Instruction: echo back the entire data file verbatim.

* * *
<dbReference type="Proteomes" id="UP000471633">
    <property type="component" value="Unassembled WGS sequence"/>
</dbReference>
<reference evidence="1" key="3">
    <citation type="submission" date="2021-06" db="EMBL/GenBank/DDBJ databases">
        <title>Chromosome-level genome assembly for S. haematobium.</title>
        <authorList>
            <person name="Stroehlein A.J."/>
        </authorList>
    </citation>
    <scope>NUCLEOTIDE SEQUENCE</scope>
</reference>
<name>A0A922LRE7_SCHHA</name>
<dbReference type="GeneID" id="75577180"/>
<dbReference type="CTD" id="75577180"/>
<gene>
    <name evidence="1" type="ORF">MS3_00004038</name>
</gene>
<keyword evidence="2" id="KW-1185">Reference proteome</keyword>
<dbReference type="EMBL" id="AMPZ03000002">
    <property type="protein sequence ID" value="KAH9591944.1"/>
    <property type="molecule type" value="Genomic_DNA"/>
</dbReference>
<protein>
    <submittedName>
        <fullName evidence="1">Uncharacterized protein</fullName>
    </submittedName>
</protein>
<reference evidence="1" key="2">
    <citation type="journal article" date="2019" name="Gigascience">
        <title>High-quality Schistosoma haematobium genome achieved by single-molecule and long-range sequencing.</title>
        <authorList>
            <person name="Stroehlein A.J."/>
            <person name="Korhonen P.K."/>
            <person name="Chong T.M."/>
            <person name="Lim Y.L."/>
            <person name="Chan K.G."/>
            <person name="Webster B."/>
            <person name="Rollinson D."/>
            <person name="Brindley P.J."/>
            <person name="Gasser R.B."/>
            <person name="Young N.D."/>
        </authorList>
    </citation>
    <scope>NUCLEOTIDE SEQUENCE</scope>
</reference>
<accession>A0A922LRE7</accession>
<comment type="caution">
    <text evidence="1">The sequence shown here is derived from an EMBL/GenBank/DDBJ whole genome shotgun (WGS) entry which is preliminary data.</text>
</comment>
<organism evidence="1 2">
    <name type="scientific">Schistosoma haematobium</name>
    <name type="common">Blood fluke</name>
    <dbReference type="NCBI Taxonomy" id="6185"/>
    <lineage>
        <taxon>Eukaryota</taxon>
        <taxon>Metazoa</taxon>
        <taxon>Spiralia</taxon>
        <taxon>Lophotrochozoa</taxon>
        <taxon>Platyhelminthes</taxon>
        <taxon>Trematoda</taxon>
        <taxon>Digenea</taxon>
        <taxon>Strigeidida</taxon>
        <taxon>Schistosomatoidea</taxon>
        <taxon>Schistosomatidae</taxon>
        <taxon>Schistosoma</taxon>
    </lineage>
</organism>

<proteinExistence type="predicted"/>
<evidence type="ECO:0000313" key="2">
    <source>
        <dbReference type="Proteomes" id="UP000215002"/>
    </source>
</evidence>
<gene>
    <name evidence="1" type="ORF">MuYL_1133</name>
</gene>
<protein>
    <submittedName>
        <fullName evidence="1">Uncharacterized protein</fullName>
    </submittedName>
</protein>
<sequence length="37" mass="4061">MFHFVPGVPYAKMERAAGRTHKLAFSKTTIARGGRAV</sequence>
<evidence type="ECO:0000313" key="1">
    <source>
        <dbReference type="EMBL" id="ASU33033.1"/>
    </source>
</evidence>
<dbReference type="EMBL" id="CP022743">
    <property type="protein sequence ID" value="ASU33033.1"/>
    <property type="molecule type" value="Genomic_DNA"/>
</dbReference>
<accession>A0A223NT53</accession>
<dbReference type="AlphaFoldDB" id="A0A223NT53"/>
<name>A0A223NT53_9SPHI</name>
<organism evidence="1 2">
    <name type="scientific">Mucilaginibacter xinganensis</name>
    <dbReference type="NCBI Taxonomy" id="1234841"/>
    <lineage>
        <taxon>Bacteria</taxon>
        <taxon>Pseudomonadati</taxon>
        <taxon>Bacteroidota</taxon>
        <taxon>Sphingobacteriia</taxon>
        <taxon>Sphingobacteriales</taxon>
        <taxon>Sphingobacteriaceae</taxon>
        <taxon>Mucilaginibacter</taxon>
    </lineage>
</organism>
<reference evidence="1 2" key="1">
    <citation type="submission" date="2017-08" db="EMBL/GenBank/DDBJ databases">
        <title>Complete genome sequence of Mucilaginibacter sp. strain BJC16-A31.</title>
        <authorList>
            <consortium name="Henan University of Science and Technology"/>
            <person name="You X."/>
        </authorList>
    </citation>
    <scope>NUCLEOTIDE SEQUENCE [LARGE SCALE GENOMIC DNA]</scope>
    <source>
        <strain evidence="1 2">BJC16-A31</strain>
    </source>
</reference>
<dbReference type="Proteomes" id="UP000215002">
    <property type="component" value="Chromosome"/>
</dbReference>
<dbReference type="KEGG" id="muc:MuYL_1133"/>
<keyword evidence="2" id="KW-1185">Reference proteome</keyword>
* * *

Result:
<dbReference type="Proteomes" id="UP000471633">
    <property type="component" value="Unassembled WGS sequence"/>
</dbReference>
<reference evidence="1" key="3">
    <citation type="submission" date="2021-06" db="EMBL/GenBank/DDBJ databases">
        <title>Chromosome-level genome assembly for S. haematobium.</title>
        <authorList>
            <person name="Stroehlein A.J."/>
        </authorList>
    </citation>
    <scope>NUCLEOTIDE SEQUENCE</scope>
</reference>
<name>A0A922LRE7_SCHHA</name>
<dbReference type="GeneID" id="75577180"/>
<dbReference type="CTD" id="75577180"/>
<gene>
    <name evidence="1" type="ORF">MS3_00004038</name>
</gene>
<keyword evidence="2" id="KW-1185">Reference proteome</keyword>
<dbReference type="EMBL" id="AMPZ03000002">
    <property type="protein sequence ID" value="KAH9591944.1"/>
    <property type="molecule type" value="Genomic_DNA"/>
</dbReference>
<protein>
    <submittedName>
        <fullName evidence="1">Uncharacterized protein</fullName>
    </submittedName>
</protein>
<reference evidence="1" key="2">
    <citation type="journal article" date="2019" name="Gigascience">
        <title>High-quality Schistosoma haematobium genome achieved by single-molecule and long-range sequencing.</title>
        <authorList>
            <person name="Stroehlein A.J."/>
            <person name="Korhonen P.K."/>
            <person name="Chong T.M."/>
            <person name="Lim Y.L."/>
            <person name="Chan K.G."/>
            <person name="Webster B."/>
            <person name="Rollinson D."/>
            <person name="Brindley P.J."/>
            <person name="Gasser R.B."/>
            <person name="Young N.D."/>
        </authorList>
    </citation>
    <scope>NUCLEOTIDE SEQUENCE</scope>
</reference>
<accession>A0A922LRE7</accession>
<comment type="caution">
    <text evidence="1">The sequence shown here is derived from an EMBL/GenBank/DDBJ whole genome shotgun (WGS) entry which is preliminary data.</text>
</comment>
<organism evidence="1 2">
    <name type="scientific">Schistosoma haematobium</name>
    <name type="common">Blood fluke</name>
    <dbReference type="NCBI Taxonomy" id="6185"/>
    <lineage>
        <taxon>Eukaryota</taxon>
        <taxon>Metazoa</taxon>
        <taxon>Spiralia</taxon>
        <taxon>Lophotrochozoa</taxon>
        <taxon>Platyhelminthes</taxon>
        <taxon>Trematoda</taxon>
        <taxon>Digenea</taxon>
        <taxon>Strigeidida</taxon>
        <taxon>Schistosomatoidea</taxon>
        <taxon>Schistosomatidae</taxon>
        <taxon>Schistosoma</taxon>
    </lineage>
</organism>

<proteinExistence type="predicted"/>
<evidence type="ECO:0000313" key="2">
    <source>
        <dbReference type="Proteomes" id="UP000215002"/>
    </source>
</evidence>
<gene>
    <name evidence="1" type="ORF">MuYL_1133</name>
</gene>
<protein>
    <submittedName>
        <fullName evidence="1">Uncharacterized protein</fullName>
    </submittedName>
</protein>
<sequence length="37" mass="4061">MFHFVPGVPYAKMERAAGRTHKLAFSKTTIARGGRAV</sequence>
<evidence type="ECO:0000313" key="1">
    <source>
        <dbReference type="EMBL" id="ASU33033.1"/>
    </source>
</evidence>
<dbReference type="EMBL" id="CP022743">
    <property type="protein sequence ID" value="ASU33033.1"/>
    <property type="molecule type" value="Genomic_DNA"/>
</dbReference>
<accession>A0A223NT53</accession>
<dbReference type="AlphaFoldDB" id="A0A223NT53"/>
<name>A0A223NT53_9SPHI</name>
<organism evidence="1 2">
    <name type="scientific">Mucilaginibacter xinganensis</name>
    <dbReference type="NCBI Taxonomy" id="1234841"/>
    <lineage>
        <taxon>Bacteria</taxon>
        <taxon>Pseudomonadati</taxon>
        <taxon>Bacteroidota</taxon>
        <taxon>Sphingobacteriia</taxon>
        <taxon>Sphingobacteriales</taxon>
        <taxon>Sphingobacteriaceae</taxon>
        <taxon>Mucilaginibacter</taxon>
    </lineage>
</organism>
<reference evidence="1 2" key="1">
    <citation type="submission" date="2017-08" db="EMBL/GenBank/DDBJ databases">
        <title>Complete genome sequence of Mucilaginibacter sp. strain BJC16-A31.</title>
        <authorList>
            <consortium name="Henan University of Science and Technology"/>
            <person name="You X."/>
        </authorList>
    </citation>
    <scope>NUCLEOTIDE SEQUENCE [LARGE SCALE GENOMIC DNA]</scope>
    <source>
        <strain evidence="1 2">BJC16-A31</strain>
    </source>
</reference>
<dbReference type="Proteomes" id="UP000215002">
    <property type="component" value="Chromosome"/>
</dbReference>
<dbReference type="KEGG" id="muc:MuYL_1133"/>
<keyword evidence="2" id="KW-1185">Reference proteome</keyword>